The Stile and Grimm were followed closely by the Caleb Lay.

Then in 2011, I went to a favored boat ramp to learn how to use the camera on an Android phone. This was one of the pictures I took.

And that was about it. Some days you get a picture. Some days you don't.

Sunday, November 2, 2014

R.I.P. M/V Warren

What's left of the old towboat Warren has been on dry land at the Tri-State Fire Academy and Inland Waterways Academy just outside Huntington, W.Va., for several years. From the looks of things, it has been used to train firefighters in enclosed spaces. today Adam and I drove by there, and the pilothouse has collapsed. Why, I don't know but I will try to ask.

I don't know when the Warren was built, but it was already old- and not-so-good-looking when I got some pictures of it on the water on July 4, 1985, in the lower approach of the Gallipolis Locks and Dam. According to my 1993 Inland River Record, it was owned by G&C Towing of Point Pleasant when it was taken out of service and off the official records in 1991. Such a sad ending.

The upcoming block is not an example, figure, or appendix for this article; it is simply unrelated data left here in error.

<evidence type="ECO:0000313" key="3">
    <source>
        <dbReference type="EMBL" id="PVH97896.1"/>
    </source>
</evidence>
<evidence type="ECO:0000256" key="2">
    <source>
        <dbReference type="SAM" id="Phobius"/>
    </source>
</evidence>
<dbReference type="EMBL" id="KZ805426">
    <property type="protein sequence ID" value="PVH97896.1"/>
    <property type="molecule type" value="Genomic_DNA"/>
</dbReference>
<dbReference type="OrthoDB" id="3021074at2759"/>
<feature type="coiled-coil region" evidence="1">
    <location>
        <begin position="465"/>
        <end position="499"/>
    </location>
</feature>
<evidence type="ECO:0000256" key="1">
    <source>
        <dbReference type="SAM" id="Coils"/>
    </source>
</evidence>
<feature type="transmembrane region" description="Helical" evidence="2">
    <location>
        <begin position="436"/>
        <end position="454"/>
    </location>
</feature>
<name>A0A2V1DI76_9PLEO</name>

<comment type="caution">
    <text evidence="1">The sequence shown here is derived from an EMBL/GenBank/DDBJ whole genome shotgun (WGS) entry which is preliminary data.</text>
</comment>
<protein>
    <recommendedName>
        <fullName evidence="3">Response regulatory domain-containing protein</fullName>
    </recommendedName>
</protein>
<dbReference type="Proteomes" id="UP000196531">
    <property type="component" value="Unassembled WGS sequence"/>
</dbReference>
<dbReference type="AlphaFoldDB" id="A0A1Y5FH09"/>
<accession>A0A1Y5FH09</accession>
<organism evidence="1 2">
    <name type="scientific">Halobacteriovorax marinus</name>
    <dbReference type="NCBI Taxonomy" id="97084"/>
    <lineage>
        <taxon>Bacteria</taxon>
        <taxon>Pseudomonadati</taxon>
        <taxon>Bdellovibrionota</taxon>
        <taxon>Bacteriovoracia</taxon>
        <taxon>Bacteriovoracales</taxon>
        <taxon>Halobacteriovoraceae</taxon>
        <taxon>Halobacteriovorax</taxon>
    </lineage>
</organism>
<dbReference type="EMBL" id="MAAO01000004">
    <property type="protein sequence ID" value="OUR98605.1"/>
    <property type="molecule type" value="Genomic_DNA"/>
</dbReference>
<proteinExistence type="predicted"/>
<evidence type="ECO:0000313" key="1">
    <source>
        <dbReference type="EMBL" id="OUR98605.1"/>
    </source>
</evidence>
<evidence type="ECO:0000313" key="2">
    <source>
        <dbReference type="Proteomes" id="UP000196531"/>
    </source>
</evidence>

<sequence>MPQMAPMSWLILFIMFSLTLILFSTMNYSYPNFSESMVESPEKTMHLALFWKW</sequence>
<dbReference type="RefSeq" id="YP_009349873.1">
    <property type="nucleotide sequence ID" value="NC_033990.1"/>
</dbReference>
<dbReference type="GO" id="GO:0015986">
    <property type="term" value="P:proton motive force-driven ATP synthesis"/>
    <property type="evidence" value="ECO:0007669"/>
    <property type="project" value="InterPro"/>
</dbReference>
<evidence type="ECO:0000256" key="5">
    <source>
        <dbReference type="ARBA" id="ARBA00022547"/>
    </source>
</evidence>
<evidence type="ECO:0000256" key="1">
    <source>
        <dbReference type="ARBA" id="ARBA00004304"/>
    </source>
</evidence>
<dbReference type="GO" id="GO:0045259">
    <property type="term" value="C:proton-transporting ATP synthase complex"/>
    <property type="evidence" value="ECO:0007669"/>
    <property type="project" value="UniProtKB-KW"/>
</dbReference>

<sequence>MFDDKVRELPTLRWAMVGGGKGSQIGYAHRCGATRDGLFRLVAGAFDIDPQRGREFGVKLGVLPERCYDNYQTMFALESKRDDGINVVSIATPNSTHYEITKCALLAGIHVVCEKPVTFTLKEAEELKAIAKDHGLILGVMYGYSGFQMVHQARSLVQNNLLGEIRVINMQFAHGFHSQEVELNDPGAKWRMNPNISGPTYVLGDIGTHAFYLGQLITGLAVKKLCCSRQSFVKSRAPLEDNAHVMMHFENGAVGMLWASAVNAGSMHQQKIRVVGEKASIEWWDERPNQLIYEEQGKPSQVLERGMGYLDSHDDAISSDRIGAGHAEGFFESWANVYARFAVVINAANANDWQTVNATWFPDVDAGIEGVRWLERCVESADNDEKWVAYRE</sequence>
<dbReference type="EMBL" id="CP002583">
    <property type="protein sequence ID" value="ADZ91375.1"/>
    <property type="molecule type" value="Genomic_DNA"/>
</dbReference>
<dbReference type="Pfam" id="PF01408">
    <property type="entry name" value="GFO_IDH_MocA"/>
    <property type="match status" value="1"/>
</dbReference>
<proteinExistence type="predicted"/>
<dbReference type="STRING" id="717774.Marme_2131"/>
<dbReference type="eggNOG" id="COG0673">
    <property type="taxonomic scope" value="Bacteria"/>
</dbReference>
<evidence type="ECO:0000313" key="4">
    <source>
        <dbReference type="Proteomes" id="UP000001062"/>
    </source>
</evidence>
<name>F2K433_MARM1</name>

Sunday, October 26, 2014

New look for an old boat

An old boat is getting a new look at South Point, Ohio.

This is the M/V Titan as seen waiting above the Gallipolis Locks and Dam in the 1980s.

And this is the boat today as seen at the McGinnis dock this weekend.

My apologies for the quality of this image. I had to shoot it from across the river and a mile away.

Murray bought Consol's river operations when it bought five mines from Consol about a year ago. Along with the new colors scheme, the boat also has a new name -- the Luciana Moore.

The Titan was built by St. Louis Ship in 1953. It's one of the relatively few boats on the river that's older than I am. The distinguishing feature of the remodeled boat is the modern-looking pilothouse, of course. There are several of us who want to get good pictures of it once it's on the river and in service.

Sunday, October 19, 2014

Trying something to see if it works

Here, I decided to use a timberhead at Harris Riverfront Park in Huntington to see if its shadow could block the setting sun, allowing me to get a photo of the Robert C. Bridge, known locally as the 6th Street bridge.

Meanwhile, some of my friends and acquaintances are in Louisville for the big goings on there. They seem to be having a good time. I wish I could be with them. Maybe for the bicentennial. I'll be very old then, but it will be worth the wait.

Wednesday, October 15, 2014

More on bridge tolls and such

Bloomberg has a story about how the Ohio River bridges project at Louisville could be a model for public-private partnerships for future infrastructure projects, as opposed to what happened when Indiana leased its turnpike to a private operator.